Design

5 Common Usability Mistakes in Product Design

Delighting and satisfying the users of a website or app is the goal of good user experience and of good design. After all, smart design decisions lead to great user experiences, and those experiences translate into happy users.

In order to avoid frustrating and annoying your end users, here are some common usability mistakes to look out for...

 

Neglecting empty states

Simply put, an empty state occurs on a screen when there is no data to display. The empty state can be the result of a user completing all tasks in the task list or not yet adding any contacts to an address book. With either scenario, the user is seeing a blank screen or section of a screen without understanding why it’s blank. For all they know, it could be due to some sort of an error. (I’ve conducted many usability tests and trust me, the first conclusion they usually jump to is that they did something wrong.)

 

Instead of leaving that area blank, use this as the perfect vehicle for instructing the user. Let them know a bit about the feature, why it has no data, and any actions they can take. (Yay! You’ve completed all your tasks!! Use the Add Task button to create some new ones.) Designing for the empty state is a great opportunity to add value to the user’s experience and help them use the application. 

 

Not designing error pages

I’m sure by now most of you have seen some of the very creative thinking that goes into designing the 404 or 500 error pages. And why not? It’s a great opportunity to extend your brand, add some fun messaging, and make this glitch a more delightful experience for the user. 

More importantly, gracefully displaying an error message reassures the user that while things may have gone wrong, it’s not the end of the world. With that in mind, when designing these pages be sure to show the user some next steps, either via search box, links, or page copy, so they are not stuck. They may have reached a dead end, but you’ll show them the way out.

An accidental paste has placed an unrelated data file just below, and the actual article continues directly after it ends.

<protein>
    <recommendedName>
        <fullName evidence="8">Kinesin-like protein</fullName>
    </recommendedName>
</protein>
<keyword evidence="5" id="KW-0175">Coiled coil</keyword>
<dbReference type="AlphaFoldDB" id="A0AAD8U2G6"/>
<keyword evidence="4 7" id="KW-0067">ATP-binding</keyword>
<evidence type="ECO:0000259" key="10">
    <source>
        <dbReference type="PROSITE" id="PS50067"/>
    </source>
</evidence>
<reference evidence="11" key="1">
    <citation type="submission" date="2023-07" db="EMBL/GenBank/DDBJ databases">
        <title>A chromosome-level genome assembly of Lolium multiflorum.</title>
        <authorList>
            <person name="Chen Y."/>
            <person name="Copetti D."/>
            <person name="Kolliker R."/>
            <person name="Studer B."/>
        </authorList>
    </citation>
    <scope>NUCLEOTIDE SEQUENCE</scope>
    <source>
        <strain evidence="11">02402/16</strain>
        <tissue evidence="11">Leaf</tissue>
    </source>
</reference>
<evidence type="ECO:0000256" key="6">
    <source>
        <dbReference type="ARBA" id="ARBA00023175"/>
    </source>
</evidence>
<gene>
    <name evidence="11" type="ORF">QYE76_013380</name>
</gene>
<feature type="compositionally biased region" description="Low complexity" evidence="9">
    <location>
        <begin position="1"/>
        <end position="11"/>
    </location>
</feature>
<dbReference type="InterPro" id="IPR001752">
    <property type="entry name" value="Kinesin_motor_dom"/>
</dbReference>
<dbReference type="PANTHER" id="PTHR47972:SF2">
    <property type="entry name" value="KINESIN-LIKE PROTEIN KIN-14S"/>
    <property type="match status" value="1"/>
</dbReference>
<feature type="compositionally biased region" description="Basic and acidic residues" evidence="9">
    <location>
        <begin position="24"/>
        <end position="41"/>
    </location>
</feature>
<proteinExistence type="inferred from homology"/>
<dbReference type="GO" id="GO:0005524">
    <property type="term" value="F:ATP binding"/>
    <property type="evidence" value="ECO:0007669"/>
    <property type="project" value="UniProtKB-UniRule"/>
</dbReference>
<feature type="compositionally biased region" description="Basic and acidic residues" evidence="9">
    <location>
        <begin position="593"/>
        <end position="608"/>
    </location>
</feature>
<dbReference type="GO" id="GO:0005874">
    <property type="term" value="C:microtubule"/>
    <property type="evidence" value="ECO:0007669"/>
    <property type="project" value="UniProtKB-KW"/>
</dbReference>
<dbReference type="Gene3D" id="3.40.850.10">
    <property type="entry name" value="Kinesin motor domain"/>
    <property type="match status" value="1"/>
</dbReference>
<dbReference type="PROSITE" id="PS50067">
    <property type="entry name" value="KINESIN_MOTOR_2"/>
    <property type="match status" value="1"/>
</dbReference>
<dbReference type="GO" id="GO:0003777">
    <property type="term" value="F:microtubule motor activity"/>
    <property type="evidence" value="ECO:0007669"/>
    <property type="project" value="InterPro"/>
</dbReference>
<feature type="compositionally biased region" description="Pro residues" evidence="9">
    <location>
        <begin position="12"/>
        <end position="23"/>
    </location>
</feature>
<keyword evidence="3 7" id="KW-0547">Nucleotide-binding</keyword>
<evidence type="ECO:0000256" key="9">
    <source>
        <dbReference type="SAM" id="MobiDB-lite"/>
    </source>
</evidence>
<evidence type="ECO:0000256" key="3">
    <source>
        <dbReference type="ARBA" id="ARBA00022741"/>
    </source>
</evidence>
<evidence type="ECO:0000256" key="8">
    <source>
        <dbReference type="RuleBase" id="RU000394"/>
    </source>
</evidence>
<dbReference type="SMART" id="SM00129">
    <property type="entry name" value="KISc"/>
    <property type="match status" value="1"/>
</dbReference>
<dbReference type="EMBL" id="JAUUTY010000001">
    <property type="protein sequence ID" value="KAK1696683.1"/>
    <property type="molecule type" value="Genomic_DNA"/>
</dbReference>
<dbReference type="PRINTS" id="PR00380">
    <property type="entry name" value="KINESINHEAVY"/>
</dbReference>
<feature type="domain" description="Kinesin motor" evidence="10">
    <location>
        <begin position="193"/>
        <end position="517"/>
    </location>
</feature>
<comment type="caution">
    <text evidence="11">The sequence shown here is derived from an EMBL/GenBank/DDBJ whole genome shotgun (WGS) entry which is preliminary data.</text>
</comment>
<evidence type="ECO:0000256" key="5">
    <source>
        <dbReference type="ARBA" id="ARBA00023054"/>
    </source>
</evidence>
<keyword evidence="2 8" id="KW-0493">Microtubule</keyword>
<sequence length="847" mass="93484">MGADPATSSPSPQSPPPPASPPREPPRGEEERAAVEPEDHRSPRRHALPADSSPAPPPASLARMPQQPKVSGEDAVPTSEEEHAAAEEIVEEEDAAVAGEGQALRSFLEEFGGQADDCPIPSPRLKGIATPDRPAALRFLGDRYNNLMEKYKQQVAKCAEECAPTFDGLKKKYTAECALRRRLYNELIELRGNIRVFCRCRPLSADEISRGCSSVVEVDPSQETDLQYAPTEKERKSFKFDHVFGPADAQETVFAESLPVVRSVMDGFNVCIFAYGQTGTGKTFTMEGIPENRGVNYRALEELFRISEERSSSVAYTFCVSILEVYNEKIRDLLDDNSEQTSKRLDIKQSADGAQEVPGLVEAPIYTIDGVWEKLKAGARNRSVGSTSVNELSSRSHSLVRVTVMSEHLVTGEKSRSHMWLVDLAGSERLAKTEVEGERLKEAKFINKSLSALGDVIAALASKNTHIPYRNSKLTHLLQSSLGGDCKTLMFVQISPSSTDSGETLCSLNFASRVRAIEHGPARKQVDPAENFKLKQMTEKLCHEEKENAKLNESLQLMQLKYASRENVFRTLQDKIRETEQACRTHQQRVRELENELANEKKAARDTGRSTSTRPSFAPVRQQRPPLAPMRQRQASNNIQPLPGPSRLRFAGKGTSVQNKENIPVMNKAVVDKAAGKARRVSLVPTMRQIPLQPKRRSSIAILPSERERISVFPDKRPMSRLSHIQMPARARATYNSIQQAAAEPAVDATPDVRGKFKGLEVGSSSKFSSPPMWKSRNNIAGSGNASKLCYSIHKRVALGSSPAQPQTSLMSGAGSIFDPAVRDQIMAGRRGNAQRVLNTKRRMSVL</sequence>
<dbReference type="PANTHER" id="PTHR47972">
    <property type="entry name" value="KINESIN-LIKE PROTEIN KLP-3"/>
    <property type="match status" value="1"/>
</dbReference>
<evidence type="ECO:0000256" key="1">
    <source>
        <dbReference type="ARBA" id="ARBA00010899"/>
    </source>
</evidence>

Unclear button labels

Although not as common as it used to be, I’m starting to see Submit labels crop up more frequently. Such an unhelpful word! It gives no indication of what the button click will do for the user and no indication of what to expect. If they’re a bit knowledgeable, your user may surmise that the information will be written to a database, but quite honestly that still doesn’t tell them much.

Button labels should tie back to the action the user is doing (e.g., Create Account, Save Updates, Delete Contact), so that when the user clicks the button they know what to expect. The account was created, the updates were saved, the contact was deleted. Descriptive button labels may seem redundant since the user is on the form specifically to take that action, but letting the user know what happens builds trust in the site.

 

No user feedback while waiting

There are many activities that could cause a user to wait for a page to load, especially on complex sites with complex queries. If it’s the direct result of an action taken by the user (e.g., uploading or filtering versus clicking on a navigation link) they may have a higher level of tolerance. Their patience, however, is not infinite. 

In order not to try their patience, make sure you design for these scenarios. Let the user know why the page hasn’t yet loaded or why the table isn’t showing any data. Provide visual clues, such as a spinning animation or a progress bar, along with an explanation of why the page is not showing anything (e.g., we’re retrieving your search results). Letting the user know why this is happening relieves their anxiety that something went wrong and may even increase their tolerance a bit. 

 

Not catching form errors up front

There is nothing more frustrating than filling out a form, submitting it, and then receiving back an error message that could have easily been corrected while filling it out. This happened to me recently when the address fields were populated from my password manager app. Once submitted, my info was quickly rejected due to the zip code being too long. They failed to inform me that only five digits were needed for the zip code.

This is a long-winded way of saying wherever possible, alert users to errors before they submit the form. There’s no excuse for not catching syntax errors, no data in required fields, passwords not matching when creating accounts, etc., while the user is filling out the form. A bit of effort up front avoids frustration and potential abandonment on the user side.

As for my experience, a silver lining is that the site didn’t lose my data when the form was redisplayed. Remember to do that, as well, whenever possible. It’s good usability. 

The above tips are the details that will reduce the annoyances we often encounter while using an application. Keeping an eye on those details will contribute towards making an app that’s enjoyable to use.